Diabetes is a particularly difficult condition to handle on a day-to-day basis. This is particularly the case if the patient needs regular insulin therapy in order to correct the chronic resistance to this peptide that can cause glucose toxicity. This form of treatment involves a consistent schedule of insulin injections. This form of medication may not be fun for many people with diabetes, especially as it often needs to be self-administered. This method can also reduce the motivation to stick to the treatment, which is in itself a serious issue for diabetic patients.
Why Diabetes Management Needs So Many Needles
Unfortunately, the few alternatives to regular self-injection are often not so fun for these individuals. They mostly consist of subcutaneous pumps attached to the body or clothing in order to deliver regular doses via a needle or cannula automatically.
Many patients may prefer to take their medication orally rather than any other route mentioned so far. But extraneous insulin cannot be taken by mouth. The supplementary peptides typically do not make it into the small intestine, never mind into the systemic circulation from this point in the gastric tract. They are attacked by stomach acids and dissolve away shortly after ingestion instead.
Furthermore, insulin has an incredibly short mechanism of action (or half-life) once it makes it into the system in any case. Therefore, biomolecules with this attribute are often only beneficial following injection. Nevertheless, many diabetic patients find the insertion of intravenous needles at regular intervals intolerable.
Therefore, a great deal of technical and engineering adaptation would need to go into a new alternative medication route for this condition.
Fortunately, a group of researchers from MIT felt themselves up to this challenge. This group, led by Giovanni Traverso of MIT and also the Division of Gastroenterology at Brigham and Women’s Hospital/Harvard Medical School, started off with the realization that an oral treatment regimen for diabetic patients would have to be one in which the insulin packaged into the new formulation was delivered directly to the small intestine.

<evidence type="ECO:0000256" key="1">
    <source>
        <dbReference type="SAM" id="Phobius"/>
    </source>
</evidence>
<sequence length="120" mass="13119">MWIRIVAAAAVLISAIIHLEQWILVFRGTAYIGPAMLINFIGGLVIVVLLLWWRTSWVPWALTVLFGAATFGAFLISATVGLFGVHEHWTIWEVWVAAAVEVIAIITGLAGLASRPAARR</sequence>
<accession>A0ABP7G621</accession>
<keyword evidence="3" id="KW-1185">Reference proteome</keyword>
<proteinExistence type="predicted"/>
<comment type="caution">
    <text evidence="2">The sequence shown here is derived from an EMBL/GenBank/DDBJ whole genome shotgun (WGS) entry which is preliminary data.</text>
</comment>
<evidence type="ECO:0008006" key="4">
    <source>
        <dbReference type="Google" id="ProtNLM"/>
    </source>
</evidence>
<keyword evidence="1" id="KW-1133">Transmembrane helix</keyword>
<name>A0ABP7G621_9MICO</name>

To this end, they investigated the relatively new possibilities offered by the emerging technique of microneedle administration.
New Tiny Alternatives to IV Administration
Microneedles are typically made of stainless steel or some other medical-grade material. They are arranged on patches of an adhesive polymer, which are designed to be placed onto the skin so that the actual needles can pass through it and deliver a payload of a therapeutic compound. The microneedles are usually no more than a thousand micrometers in length, so as to avoid contact with sub-dermal nerves and thus avoid any pain from the patch’s application to the skin.
This new direction in bio-interface engineering may be a big part of the future of medical science and its translation into healthcare products.
However, the microneedles developed in the new MIT project could not be made out of metal. In fact, the team made their needles out of the insulin itself. These peptides in needle form, 'milli-posts,' were then arranged into a patch-like form.